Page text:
Ramadan is the month of fasting for Muslims. Fasting during the month of Ramadan is one of the five pillars of Islam. While fasting during Ramadan, the individual refrains from eating and drinking and practices continence.
Fasting during Ramadhan. What happens to our bodies?
During the first couple of days of fasting, both blood sugar levels and blood pressure drop. The body starts the cleansing process. The first few days are the hardest as they are usually accompanied by headaches, dizziness, nausea, and intense hunger.
The body becomes accustomed to the fasting schedule and the digestive system is able to rest. The digestive system focuses its energy on cleansing the body and healing the cells. During this stage, the organs start their repair process.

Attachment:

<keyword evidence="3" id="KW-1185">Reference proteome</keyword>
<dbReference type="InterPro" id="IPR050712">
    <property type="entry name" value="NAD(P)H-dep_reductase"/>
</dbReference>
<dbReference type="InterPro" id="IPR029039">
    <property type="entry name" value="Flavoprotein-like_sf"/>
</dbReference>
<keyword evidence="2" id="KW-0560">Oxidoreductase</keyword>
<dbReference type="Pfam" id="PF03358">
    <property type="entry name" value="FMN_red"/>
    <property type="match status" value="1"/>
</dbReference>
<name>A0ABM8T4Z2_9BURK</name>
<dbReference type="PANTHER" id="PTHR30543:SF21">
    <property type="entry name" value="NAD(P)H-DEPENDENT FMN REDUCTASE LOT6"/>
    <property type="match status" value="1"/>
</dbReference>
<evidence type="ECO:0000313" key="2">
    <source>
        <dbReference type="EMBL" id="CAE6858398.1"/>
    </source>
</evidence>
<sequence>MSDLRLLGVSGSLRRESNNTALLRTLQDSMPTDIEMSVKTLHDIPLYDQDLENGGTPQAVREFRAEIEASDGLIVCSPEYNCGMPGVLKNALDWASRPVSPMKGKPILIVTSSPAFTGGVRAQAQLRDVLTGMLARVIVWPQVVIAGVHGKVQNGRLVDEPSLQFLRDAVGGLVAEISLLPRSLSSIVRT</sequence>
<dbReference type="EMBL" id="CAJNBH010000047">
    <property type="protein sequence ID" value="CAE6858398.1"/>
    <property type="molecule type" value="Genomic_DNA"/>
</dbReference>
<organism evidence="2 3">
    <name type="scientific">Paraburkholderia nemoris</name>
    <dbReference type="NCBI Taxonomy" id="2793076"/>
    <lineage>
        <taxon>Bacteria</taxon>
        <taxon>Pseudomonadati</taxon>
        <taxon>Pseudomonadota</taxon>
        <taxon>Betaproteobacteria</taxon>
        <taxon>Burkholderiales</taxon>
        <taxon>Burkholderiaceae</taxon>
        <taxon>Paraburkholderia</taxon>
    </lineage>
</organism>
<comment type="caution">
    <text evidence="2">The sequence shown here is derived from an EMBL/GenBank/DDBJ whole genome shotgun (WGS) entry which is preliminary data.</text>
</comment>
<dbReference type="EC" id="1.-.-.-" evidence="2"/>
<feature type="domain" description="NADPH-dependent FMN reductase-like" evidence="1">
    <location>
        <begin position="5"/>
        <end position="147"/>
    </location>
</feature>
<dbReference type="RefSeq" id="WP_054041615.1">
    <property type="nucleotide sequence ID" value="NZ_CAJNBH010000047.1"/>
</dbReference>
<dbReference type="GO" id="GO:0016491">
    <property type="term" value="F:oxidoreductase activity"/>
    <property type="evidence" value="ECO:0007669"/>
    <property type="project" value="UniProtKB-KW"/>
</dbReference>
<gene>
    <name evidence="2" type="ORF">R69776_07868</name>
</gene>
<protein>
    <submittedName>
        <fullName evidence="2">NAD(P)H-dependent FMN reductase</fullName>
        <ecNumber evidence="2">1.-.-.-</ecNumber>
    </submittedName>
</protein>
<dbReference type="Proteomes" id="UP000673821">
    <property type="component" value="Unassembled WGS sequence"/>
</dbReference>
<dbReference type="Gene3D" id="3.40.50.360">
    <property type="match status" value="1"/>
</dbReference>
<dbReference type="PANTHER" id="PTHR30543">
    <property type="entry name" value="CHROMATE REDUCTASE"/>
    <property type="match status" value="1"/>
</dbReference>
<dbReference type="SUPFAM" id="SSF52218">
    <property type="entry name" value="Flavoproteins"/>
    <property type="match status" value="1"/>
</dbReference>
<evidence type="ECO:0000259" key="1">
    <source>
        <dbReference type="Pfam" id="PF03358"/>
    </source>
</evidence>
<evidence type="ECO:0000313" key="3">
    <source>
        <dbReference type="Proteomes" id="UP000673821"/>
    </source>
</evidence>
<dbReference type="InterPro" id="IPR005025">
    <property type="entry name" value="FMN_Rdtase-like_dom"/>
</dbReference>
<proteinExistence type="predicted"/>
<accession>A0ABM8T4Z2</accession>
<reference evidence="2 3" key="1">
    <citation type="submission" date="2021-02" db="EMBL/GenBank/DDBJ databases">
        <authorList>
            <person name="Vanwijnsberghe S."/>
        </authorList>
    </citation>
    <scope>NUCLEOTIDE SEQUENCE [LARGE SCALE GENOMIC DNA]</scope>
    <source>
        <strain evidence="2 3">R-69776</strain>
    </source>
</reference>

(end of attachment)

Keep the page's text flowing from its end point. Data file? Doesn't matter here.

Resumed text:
Energy levels will have increased, your mind is able to concentrate better and a feeling of wellness overtakes you. During this stage, the colon, liver, kidney, lungs, and skin are detoxing by eliminating toxins.
In the last ten days of fasting your body have become more energetic, your memory and concentration have improved. The organs are finishing up their healing process. Once all your toxins are removed the body is able to function on full potential.
The Messenger of Allah (saw) said: He who gives food for a fasting person to break his fast, he will receive the same reward as him, except that nothing will be reduced from the fasting person reward.” [Ahmad, at-Tirmidhee, Ibn Maajah, Ibn Hibbaan, Saheeh
Narrated Abu Huraira(r.a): The Messenger of Allah (saw) said:”… whoever fasts during Ramadan out of sincere faith and hoping to attain Allah’s rewards, then all his past sins will be forgiven.” (Imam Bukhari).